Neutrophil Gelatinase-Associated Lipocalin for Acute Kidney Injury During Acute Heart Failure Hospitalizations: The AKINESIS Study.
Maisel AS, Wettersten N, van Veldhuisen DJ, Mueller C, Filippatos G, Nowak R, Hogan C, Kontos MC, Cannon CM, Muller GA, Birkhahn R, Clopton P, Taub P, Vilke GM, McDonald K, Mahon N, Nunez J, Briguori C, Passino C, and Murray PT. Neutrophil gelatinase-associated lipocalin for acute kidney injury during acute heart failure hospitalizations: The AKINESIS study. J Am Coll Cardiol 2016; 68(13):1420-1431.
Journal of the American College of Cardiology
BACKGROUND: Worsening renal function (WRF) often occurs during acute heart failure (AHF) and can portend adverse outcomes; therefore, early identification may help mitigate risk. Neutrophil gelatinase-associated lipocalin (NGAL) is a novel renal biomarker that may predict WRF in certain disorders, but its value in AHF is unknown.
OBJECTIVES: This study sought to determine whether NGAL is superior to creatinine for prediction and/or prognosis of WRF in hospitalized patients with AHF treated with intravenous diuretic agents.
METHODS: This was a multicenter, prospective cohort study enrolling patients presenting with AHF requiring intravenous diuretic agents. The primary outcome was whether plasma NGAL could predict the development of WRF, defined as a sustained increase in plasma creatinine of 0.5 mg/dl or ≥50% above first value or initiation of acute renal-replacement therapy, within the first 5 days of hospitalization. The main secondary outcome was in-hospital adverse events.
RESULTS: We enrolled 927 subjects (mean age, 68.5 years; 62% men). The primary outcome occurred in 72 subjects (7.8%). Peak NGAL was more predictive than the first NGAL, but neither added significant diagnostic utility over the first creatinine (areas under the curve: 0.656, 0.647, and 0.652, respectively). There were 235 adverse events in 144 subjects. The first NGAL was a better predictor than peak NGAL, but similar to the first creatinine (areas under the curve: 0.691, 0.653, and 0.686, respectively). In a post hoc analysis of subjects with an estimated glomerular filtration rate/min/1.73 m(2), a first NGAL/ml indicated a low likelihood of adverse events.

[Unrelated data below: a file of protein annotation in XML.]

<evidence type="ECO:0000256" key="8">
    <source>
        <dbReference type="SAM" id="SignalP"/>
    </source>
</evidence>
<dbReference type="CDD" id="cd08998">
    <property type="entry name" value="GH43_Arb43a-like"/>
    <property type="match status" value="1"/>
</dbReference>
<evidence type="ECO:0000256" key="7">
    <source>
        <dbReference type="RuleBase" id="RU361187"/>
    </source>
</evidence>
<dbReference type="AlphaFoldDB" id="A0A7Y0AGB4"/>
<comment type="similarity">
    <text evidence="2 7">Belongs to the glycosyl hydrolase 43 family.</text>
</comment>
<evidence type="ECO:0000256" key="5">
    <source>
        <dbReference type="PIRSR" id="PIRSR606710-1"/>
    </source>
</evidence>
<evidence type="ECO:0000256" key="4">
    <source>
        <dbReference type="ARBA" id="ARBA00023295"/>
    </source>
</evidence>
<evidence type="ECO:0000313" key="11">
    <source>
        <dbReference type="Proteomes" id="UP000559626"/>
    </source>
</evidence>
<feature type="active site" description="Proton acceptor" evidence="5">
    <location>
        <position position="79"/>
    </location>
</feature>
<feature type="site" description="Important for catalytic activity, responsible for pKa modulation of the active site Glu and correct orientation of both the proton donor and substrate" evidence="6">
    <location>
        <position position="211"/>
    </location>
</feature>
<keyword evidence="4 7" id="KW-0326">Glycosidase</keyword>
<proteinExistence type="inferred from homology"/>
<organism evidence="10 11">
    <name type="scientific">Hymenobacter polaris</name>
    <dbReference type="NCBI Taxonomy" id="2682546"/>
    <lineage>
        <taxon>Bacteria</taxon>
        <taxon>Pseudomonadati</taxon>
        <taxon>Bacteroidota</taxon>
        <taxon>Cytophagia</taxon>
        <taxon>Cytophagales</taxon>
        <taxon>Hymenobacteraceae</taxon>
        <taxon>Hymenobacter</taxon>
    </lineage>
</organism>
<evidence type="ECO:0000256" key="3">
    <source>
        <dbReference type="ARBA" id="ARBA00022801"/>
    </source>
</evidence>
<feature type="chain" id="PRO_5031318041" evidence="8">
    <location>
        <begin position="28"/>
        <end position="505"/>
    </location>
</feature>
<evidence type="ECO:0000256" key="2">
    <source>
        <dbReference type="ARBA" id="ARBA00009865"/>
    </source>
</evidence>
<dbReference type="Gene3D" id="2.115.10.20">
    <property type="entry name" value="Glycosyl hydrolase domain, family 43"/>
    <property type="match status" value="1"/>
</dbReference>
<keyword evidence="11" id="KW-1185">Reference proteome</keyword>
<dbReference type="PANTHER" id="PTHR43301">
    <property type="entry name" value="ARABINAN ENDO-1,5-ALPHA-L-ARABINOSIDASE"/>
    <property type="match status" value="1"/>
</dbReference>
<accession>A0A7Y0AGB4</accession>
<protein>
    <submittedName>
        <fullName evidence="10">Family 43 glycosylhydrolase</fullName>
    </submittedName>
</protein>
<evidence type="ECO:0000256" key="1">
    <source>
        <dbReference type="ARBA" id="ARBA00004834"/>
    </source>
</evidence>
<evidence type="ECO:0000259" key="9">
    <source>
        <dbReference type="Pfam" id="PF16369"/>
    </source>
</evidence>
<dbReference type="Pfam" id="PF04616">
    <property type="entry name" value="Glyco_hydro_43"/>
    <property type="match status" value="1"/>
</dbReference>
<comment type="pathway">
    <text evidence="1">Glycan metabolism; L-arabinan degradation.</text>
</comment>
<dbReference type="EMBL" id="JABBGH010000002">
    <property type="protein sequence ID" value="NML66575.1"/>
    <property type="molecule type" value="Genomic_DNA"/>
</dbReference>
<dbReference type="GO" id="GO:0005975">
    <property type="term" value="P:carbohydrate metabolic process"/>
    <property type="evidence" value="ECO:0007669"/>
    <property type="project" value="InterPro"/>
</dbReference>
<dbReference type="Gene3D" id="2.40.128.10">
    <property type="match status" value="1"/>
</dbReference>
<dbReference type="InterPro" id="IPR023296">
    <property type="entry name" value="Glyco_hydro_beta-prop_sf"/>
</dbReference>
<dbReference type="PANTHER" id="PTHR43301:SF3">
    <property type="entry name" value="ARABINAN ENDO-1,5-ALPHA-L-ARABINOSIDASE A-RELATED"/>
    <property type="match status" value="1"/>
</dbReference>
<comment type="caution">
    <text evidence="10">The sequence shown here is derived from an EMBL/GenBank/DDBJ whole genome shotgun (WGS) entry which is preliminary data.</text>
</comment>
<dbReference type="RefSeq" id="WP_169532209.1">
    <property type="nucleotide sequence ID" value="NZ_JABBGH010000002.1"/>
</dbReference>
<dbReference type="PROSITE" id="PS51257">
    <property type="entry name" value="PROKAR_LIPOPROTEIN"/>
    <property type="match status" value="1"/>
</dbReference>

CONCLUSIONS: Plasma NGAL was not superior to creatinine for the prediction of WRF or adverse in-hospital outcomes. The use of plasma NGAL to diagnose acute kidney injury in AHF cannot be recommended at this time. (Acute Kidney Injury Neutrophil Gelatinase-Associated Lipocalin [N-GAL] Evaluation of Symptomatic Heart Failure Study [AKINESIS]; NCT01291836).
Medical Subject Headings
Acute Disease; Acute Kidney Injury; Aged; Aged, 80 and over; Cohort Studies; Creatinine; Diuretics; Female; Heart Failure; Hospitalization; Humans; Lipocalin-2; Male; Middle Aged; Predictive Value of Tests; Prognosis; Prospective Studies